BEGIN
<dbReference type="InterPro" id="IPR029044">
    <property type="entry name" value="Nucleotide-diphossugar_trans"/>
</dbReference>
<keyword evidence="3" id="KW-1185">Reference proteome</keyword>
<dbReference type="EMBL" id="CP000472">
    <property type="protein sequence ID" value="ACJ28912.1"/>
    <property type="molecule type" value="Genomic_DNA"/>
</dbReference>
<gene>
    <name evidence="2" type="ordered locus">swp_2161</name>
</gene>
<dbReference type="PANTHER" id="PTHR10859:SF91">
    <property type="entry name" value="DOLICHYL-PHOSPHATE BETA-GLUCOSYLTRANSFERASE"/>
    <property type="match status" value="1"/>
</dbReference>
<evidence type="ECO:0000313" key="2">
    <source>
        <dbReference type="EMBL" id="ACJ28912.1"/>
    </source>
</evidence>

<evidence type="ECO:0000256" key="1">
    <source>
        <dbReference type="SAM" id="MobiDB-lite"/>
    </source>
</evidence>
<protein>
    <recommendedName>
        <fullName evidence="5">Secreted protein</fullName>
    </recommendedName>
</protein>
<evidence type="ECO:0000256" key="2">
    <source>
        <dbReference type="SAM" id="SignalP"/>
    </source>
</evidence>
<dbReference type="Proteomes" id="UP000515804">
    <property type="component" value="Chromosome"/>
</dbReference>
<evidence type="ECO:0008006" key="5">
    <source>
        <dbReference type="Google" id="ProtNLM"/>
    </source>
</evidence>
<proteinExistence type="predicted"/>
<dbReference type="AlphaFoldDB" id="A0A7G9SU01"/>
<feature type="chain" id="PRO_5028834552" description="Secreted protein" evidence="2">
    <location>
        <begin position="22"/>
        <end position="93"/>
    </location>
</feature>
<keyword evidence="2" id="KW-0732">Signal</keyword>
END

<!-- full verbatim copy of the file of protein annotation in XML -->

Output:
<dbReference type="InterPro" id="IPR029044">
    <property type="entry name" value="Nucleotide-diphossugar_trans"/>
</dbReference>
<keyword evidence="3" id="KW-1185">Reference proteome</keyword>
<dbReference type="EMBL" id="CP000472">
    <property type="protein sequence ID" value="ACJ28912.1"/>
    <property type="molecule type" value="Genomic_DNA"/>
</dbReference>
<gene>
    <name evidence="2" type="ordered locus">swp_2161</name>
</gene>
<dbReference type="PANTHER" id="PTHR10859:SF91">
    <property type="entry name" value="DOLICHYL-PHOSPHATE BETA-GLUCOSYLTRANSFERASE"/>
    <property type="match status" value="1"/>
</dbReference>
<evidence type="ECO:0000313" key="2">
    <source>
        <dbReference type="EMBL" id="ACJ28912.1"/>
    </source>
</evidence>

<evidence type="ECO:0000256" key="1">
    <source>
        <dbReference type="SAM" id="MobiDB-lite"/>
    </source>
</evidence>
<protein>
    <recommendedName>
        <fullName evidence="5">Secreted protein</fullName>
    </recommendedName>
</protein>
<evidence type="ECO:0000256" key="2">
    <source>
        <dbReference type="SAM" id="SignalP"/>
    </source>
</evidence>
<dbReference type="Proteomes" id="UP000515804">
    <property type="component" value="Chromosome"/>
</dbReference>
<evidence type="ECO:0008006" key="5">
    <source>
        <dbReference type="Google" id="ProtNLM"/>
    </source>
</evidence>
<proteinExistence type="predicted"/>
<dbReference type="AlphaFoldDB" id="A0A7G9SU01"/>
<feature type="chain" id="PRO_5028834552" description="Secreted protein" evidence="2">
    <location>
        <begin position="22"/>
        <end position="93"/>
    </location>
</feature>
<keyword evidence="2" id="KW-0732">Signal</keyword>